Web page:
Jennifer Tate is stepping down as Cracker Barrel's CMO

The former Olive Garden marketing chief will seek other opportunities, Cracker Barrel said. Her departure was announced two weeks after the transition to a new CEO began.
Cracker Barrel has been targeting a young clientele under Tate. | Photo: Shutterstock

Jennifer Tate will step down as CMO and SVP of Cracker Barrel Old Country Stores at the end of this week to pursue other opportunities, the company said Monday in a securities filing.

The announcement comes two weeks after the family-dining operation’s next CEO joined the company in anticipation of moving up to the top job on Nov. 1. Julie Masino joined Cracker Barrel Aug. 7 as CEO-elect from Yum Brands, where she served as president of Taco Bell’s international operations.

She will succeed Sandy Cochran, one of the longest-serving CEOs in the restaurant business. Cochran is remaining in the top job through October to help Masino with the transition, Cracker Barrel said.

Tate joined Cracker Barrel almost exactly three years ago as CMO. She joined the family-dining specialist after working in marketing for 10 years for Darden Restaurants, the parent of Olive Garden and LongHorn Steakhouse. She eventually moved up to chief marketer for the Italian chain.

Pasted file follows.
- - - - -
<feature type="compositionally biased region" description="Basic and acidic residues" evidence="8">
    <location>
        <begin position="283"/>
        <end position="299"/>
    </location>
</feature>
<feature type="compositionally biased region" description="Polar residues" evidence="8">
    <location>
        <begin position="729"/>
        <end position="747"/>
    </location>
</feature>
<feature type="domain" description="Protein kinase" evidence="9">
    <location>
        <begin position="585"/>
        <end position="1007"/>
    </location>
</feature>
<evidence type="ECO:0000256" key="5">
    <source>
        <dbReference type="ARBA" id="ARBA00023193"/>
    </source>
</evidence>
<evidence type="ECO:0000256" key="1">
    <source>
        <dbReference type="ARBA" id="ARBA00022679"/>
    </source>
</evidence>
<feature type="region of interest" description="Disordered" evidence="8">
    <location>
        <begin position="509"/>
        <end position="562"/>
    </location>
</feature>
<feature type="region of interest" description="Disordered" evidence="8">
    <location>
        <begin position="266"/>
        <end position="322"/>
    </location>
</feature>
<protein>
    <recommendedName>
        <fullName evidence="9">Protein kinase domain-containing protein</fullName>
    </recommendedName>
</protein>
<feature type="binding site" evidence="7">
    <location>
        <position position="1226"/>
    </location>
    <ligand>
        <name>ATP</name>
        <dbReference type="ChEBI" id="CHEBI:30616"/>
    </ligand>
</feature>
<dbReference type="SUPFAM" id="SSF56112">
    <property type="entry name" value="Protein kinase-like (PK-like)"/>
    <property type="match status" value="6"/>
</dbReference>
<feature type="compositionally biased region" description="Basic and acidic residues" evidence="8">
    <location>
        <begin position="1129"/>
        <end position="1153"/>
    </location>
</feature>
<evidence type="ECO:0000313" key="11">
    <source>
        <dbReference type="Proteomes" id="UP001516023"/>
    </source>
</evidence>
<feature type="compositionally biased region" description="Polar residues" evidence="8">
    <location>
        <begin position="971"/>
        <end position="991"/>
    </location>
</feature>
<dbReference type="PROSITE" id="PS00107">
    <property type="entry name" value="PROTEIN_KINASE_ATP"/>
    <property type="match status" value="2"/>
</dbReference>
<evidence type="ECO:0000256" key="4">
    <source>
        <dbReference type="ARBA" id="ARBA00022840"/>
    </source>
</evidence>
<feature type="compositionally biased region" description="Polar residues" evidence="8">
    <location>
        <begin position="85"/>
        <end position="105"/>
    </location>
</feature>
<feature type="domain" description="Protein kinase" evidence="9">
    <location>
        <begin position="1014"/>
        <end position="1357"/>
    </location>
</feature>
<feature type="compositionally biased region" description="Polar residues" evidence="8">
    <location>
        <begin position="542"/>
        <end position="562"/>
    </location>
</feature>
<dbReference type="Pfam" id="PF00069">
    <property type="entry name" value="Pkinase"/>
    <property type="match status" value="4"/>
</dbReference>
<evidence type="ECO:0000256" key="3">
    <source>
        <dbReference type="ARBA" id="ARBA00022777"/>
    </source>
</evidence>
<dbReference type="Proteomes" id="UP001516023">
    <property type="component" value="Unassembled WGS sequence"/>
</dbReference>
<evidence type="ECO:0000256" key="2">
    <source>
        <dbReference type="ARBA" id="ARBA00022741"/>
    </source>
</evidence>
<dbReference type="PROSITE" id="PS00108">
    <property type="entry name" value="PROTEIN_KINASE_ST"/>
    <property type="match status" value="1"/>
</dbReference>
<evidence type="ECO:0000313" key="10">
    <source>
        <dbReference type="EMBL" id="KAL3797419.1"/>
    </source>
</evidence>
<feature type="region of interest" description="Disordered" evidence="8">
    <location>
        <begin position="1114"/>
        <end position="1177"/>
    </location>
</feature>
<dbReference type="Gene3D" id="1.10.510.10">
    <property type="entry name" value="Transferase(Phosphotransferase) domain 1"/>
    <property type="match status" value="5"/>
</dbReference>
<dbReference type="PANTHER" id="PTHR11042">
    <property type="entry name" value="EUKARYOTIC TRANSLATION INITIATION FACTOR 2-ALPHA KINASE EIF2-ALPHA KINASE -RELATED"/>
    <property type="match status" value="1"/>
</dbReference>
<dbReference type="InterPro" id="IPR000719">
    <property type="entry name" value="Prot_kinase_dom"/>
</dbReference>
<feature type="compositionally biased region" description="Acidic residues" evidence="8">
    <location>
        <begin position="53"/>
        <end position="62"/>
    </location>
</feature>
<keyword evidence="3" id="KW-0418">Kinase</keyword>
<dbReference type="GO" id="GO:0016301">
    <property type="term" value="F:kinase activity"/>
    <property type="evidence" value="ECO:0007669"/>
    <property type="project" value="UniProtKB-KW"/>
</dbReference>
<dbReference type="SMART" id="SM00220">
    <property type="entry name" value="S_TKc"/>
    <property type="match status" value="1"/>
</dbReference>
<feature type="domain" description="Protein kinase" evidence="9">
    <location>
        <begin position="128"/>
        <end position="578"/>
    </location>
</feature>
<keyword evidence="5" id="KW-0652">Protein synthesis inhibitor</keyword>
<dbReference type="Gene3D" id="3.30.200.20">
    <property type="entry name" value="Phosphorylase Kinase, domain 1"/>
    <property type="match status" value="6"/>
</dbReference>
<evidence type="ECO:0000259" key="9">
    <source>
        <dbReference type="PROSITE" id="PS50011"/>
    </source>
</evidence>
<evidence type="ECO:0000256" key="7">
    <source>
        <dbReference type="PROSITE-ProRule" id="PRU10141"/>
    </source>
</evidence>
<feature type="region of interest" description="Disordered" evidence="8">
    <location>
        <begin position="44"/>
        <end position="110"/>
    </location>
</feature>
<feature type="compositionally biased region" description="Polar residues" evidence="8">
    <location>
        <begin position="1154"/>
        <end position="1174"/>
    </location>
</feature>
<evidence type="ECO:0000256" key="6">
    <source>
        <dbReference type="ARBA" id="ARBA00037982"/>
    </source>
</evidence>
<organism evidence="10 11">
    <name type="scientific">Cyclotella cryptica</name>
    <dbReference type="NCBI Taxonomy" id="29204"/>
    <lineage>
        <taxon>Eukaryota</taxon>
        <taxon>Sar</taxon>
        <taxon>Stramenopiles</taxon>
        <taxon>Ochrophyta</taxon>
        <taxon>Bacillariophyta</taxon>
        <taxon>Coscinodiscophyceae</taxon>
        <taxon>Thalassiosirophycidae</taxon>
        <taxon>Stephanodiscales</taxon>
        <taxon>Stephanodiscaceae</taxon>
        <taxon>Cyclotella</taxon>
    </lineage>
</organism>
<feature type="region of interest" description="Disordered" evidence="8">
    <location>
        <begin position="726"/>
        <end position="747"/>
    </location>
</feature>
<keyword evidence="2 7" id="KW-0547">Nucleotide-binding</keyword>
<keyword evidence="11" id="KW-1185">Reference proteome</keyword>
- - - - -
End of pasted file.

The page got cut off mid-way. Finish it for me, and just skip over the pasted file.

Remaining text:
Earlier, she was a senior brand manager for Pizza Hut, one of Yum’s brands, and a brand manager for Frito-Lay, once a sister operation within Pepsico to what is now Yum.

Cracker Barrel’s core business is its 660-store namesake chain, which features country-style fare in a nostalgic general-store-like setting.

The company also operates Maple Street Biscuit Co., a breakfast-and-lunch operation that appeals to a clientele younger than what’s typically found within a Cracker Barrel.

Members help make our journalism possible. Become a Restaurant Business member today and unlock exclusive benefits, including unlimited access to all of our content. Sign up here.


Exclusive Content


Older brands try new tricks in their quest to stay relevant

Reality Check: A number of mature restaurant chains are out to prove that age is just a number.


At Papa Johns, delivery shifts from its own apps to aggregators

The Bottom Line: The pizza delivery chain’s business with companies like Uber Eats and DoorDash is thriving while its own delivery is slowing. But this isn’t the beginning of the end of self-delivery, CEO Rob Lynch says.


How the shift to counter service has changed Steak n Shake's profitability

The Bottom Line: Sardar Biglari, chairman of the chain’s owner Biglari Holdings, details how the addition of kiosks and counter service has transformed restaurants.


More from our partners